Mia Perciballi, seven, got ready for her first day of school on Monday like many other kids around the city.
“I was getting ready for school. I brushed my teeth, mom fixed my hair. I put on my back pack. I got a water bottle, my lunch and then I went on the school bus,” she told NY1.
She was starting her first day at a new school.
“I was excited, until I heard about the bus problem,” she said.
About that bus problem: the driver dropped Mia off at her old school, instead of her new school, P.S. 68, the Port Richmond School for Visionary Learning, which is three-and-a-half miles away from her Tompkinsville home.
“I was still thinking this is not the right way, and that’s when I saw a different school,” Perciballi said.
“I don’t want any other parent to go through this or experience how my heart dropped to see that she was not where she was supposed to be, at school,” said Shatavia Hurt, Mia’s mother
Hurt realized the mistake, thanks to a GPS tracker she bought ahead of the school year and stuck inside Mia’s pair of Jordans, without her daughter realizing it.
“When I looked at my phone, my heart dropped to the floor,” Hurt said. “I was like, ‘Oh my goodness. She’s not at school, she could be anywhere.’ When you look at the GPS, initially you’re not seeing that it’s a school, you’re seeing she’s in another area she’s not supposed to be in.”
Mia has joint disease and ADHD, so she gets door-to-door bus service. After picking up her daughter, Hurt said she contacted the Department of Education and the bus company, but got bounced around.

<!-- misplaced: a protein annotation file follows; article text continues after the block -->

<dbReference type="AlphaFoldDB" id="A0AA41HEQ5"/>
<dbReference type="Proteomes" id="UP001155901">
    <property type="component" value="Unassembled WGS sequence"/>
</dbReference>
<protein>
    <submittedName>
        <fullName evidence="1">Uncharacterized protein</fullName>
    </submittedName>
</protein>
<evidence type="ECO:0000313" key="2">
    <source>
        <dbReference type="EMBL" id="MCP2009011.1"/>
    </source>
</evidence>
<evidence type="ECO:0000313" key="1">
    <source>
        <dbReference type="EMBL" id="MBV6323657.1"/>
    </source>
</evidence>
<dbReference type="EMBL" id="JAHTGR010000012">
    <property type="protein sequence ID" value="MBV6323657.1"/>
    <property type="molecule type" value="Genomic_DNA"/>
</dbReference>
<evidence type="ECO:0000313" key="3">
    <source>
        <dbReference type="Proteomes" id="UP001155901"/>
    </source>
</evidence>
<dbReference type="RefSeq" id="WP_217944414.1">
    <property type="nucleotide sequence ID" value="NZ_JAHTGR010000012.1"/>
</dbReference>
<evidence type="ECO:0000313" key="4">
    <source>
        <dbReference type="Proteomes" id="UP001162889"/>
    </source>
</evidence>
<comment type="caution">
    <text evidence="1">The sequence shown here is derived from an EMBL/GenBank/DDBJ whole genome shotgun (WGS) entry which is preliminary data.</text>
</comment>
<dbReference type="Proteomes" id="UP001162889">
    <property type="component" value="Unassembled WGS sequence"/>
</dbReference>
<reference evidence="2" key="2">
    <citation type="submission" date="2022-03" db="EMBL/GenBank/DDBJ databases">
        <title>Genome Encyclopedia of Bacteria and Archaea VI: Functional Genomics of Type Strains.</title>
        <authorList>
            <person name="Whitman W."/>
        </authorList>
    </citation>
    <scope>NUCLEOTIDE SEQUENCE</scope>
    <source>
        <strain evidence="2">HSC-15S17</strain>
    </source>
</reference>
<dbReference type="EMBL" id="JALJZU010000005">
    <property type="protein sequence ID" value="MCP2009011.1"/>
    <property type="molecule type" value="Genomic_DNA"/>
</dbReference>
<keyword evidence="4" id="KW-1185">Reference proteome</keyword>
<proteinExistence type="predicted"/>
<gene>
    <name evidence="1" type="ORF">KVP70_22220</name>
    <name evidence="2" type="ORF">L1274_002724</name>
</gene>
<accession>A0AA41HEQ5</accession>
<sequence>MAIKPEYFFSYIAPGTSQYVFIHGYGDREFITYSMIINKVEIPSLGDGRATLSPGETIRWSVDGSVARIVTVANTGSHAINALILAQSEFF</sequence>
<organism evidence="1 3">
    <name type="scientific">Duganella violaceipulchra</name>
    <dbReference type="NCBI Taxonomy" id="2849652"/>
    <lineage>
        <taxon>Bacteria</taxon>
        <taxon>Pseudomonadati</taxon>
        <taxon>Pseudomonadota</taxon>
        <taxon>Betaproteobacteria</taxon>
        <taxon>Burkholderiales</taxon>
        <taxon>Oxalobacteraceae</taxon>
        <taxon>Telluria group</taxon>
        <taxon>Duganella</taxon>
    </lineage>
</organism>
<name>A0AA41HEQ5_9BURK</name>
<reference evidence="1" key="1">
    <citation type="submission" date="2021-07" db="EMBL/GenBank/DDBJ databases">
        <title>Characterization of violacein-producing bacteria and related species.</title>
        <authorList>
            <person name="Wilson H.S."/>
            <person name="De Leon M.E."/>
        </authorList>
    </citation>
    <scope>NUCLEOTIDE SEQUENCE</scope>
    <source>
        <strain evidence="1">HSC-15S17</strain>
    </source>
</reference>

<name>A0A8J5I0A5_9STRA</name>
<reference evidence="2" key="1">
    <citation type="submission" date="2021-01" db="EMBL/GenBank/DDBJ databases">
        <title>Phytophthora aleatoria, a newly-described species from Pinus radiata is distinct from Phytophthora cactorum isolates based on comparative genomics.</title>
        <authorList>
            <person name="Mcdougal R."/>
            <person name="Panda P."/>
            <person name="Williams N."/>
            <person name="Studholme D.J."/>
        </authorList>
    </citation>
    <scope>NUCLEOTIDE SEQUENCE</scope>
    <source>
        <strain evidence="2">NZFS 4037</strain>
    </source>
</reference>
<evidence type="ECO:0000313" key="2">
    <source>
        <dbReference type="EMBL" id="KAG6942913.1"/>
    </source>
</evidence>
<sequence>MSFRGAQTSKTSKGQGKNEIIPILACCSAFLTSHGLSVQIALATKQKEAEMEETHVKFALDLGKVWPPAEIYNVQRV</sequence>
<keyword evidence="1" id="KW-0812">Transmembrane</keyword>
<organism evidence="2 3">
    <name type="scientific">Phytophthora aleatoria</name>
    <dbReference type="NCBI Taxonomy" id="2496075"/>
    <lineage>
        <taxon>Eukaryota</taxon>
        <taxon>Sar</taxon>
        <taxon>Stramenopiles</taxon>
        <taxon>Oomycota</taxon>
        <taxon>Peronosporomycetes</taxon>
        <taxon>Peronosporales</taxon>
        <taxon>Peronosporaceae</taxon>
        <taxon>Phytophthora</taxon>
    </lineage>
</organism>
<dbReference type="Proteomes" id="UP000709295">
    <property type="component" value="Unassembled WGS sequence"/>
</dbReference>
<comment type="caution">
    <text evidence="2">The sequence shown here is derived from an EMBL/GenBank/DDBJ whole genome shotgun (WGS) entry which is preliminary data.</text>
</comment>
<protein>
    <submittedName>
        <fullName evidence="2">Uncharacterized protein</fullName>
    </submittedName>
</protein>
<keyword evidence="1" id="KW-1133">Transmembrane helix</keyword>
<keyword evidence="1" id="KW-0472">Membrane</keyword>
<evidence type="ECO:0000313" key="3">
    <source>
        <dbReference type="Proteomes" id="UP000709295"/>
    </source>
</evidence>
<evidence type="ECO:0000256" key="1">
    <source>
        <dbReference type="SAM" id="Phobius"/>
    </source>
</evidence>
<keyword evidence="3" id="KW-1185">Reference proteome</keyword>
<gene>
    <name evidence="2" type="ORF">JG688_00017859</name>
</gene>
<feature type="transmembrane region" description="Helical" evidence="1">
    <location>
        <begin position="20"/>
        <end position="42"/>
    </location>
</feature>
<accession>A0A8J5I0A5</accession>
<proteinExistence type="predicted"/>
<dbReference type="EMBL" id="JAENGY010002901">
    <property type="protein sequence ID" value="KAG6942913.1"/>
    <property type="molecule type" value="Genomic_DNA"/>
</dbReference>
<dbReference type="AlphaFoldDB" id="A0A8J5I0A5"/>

“Nothing has been able to be resolved, she has no busing for tomorrow to go to school she’s going to be missing another day. Her school is not close to my house,” Hurt said.
And it’s affected her daughter.
“It’s traumatic. She doesn’t wanna ride the school bus anymore,” Hurt said.
And there’s no more remote learning option for Mia.
“I wanted to just do home school, but grandma told me the mayor said that I can’t do it,” Mia said.
NY1 reached out to the school bus company, Vinny’s Bus Services on Staten Island, which referred the request for comment to the Department of Education’s Office of Pupil Transportation.
A Education Department spokesperson said in a statement, “We’re reaching out to this family to ensure this doesn’t happen again and we apologize for this issue. We’re working around the clock to ensure all of our students get to school safely and efficiently.”
Hurt told us that she filled out all the appropriate paper work to have her daughter taken to her new school, and wants to know who is accountable for this wrong way school ride.